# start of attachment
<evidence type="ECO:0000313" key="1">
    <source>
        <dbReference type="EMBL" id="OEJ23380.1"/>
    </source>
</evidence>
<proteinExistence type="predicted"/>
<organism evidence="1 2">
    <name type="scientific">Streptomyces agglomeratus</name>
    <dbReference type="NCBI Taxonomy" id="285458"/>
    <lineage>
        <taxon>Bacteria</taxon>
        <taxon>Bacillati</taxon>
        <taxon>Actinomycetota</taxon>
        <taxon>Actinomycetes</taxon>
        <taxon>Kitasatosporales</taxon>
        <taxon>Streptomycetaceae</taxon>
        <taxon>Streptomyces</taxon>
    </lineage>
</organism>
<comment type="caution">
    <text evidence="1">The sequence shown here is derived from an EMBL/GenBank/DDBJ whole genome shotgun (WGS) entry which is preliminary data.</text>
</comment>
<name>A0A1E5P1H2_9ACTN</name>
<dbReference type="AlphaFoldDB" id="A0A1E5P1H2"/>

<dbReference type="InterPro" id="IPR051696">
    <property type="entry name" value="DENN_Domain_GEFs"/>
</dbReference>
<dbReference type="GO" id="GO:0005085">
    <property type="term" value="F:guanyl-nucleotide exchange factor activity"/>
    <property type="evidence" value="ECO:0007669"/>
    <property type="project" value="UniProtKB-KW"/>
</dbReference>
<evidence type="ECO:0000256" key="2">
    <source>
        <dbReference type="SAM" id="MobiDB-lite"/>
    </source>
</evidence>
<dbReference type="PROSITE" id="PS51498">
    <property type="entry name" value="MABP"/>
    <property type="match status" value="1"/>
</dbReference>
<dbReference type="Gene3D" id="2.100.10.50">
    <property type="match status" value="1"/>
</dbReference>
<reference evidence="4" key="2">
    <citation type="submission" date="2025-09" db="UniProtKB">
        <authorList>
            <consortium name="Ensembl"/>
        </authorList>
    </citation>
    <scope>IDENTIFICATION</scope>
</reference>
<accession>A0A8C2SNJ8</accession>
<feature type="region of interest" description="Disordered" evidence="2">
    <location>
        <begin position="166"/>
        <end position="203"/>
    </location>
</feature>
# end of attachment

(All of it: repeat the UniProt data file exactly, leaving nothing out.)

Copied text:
<evidence type="ECO:0000313" key="1">
    <source>
        <dbReference type="EMBL" id="OEJ23380.1"/>
    </source>
</evidence>
<proteinExistence type="predicted"/>
<organism evidence="1 2">
    <name type="scientific">Streptomyces agglomeratus</name>
    <dbReference type="NCBI Taxonomy" id="285458"/>
    <lineage>
        <taxon>Bacteria</taxon>
        <taxon>Bacillati</taxon>
        <taxon>Actinomycetota</taxon>
        <taxon>Actinomycetes</taxon>
        <taxon>Kitasatosporales</taxon>
        <taxon>Streptomycetaceae</taxon>
        <taxon>Streptomyces</taxon>
    </lineage>
</organism>
<comment type="caution">
    <text evidence="1">The sequence shown here is derived from an EMBL/GenBank/DDBJ whole genome shotgun (WGS) entry which is preliminary data.</text>
</comment>
<name>A0A1E5P1H2_9ACTN</name>
<dbReference type="AlphaFoldDB" id="A0A1E5P1H2"/>

<dbReference type="InterPro" id="IPR051696">
    <property type="entry name" value="DENN_Domain_GEFs"/>
</dbReference>
<dbReference type="GO" id="GO:0005085">
    <property type="term" value="F:guanyl-nucleotide exchange factor activity"/>
    <property type="evidence" value="ECO:0007669"/>
    <property type="project" value="UniProtKB-KW"/>
</dbReference>
<evidence type="ECO:0000256" key="2">
    <source>
        <dbReference type="SAM" id="MobiDB-lite"/>
    </source>
</evidence>
<dbReference type="PROSITE" id="PS51498">
    <property type="entry name" value="MABP"/>
    <property type="match status" value="1"/>
</dbReference>
<dbReference type="Gene3D" id="2.100.10.50">
    <property type="match status" value="1"/>
</dbReference>
<reference evidence="4" key="2">
    <citation type="submission" date="2025-09" db="UniProtKB">
        <authorList>
            <consortium name="Ensembl"/>
        </authorList>
    </citation>
    <scope>IDENTIFICATION</scope>
</reference>
<accession>A0A8C2SNJ8</accession>
<feature type="region of interest" description="Disordered" evidence="2">
    <location>
        <begin position="166"/>
        <end position="203"/>
    </location>
</feature>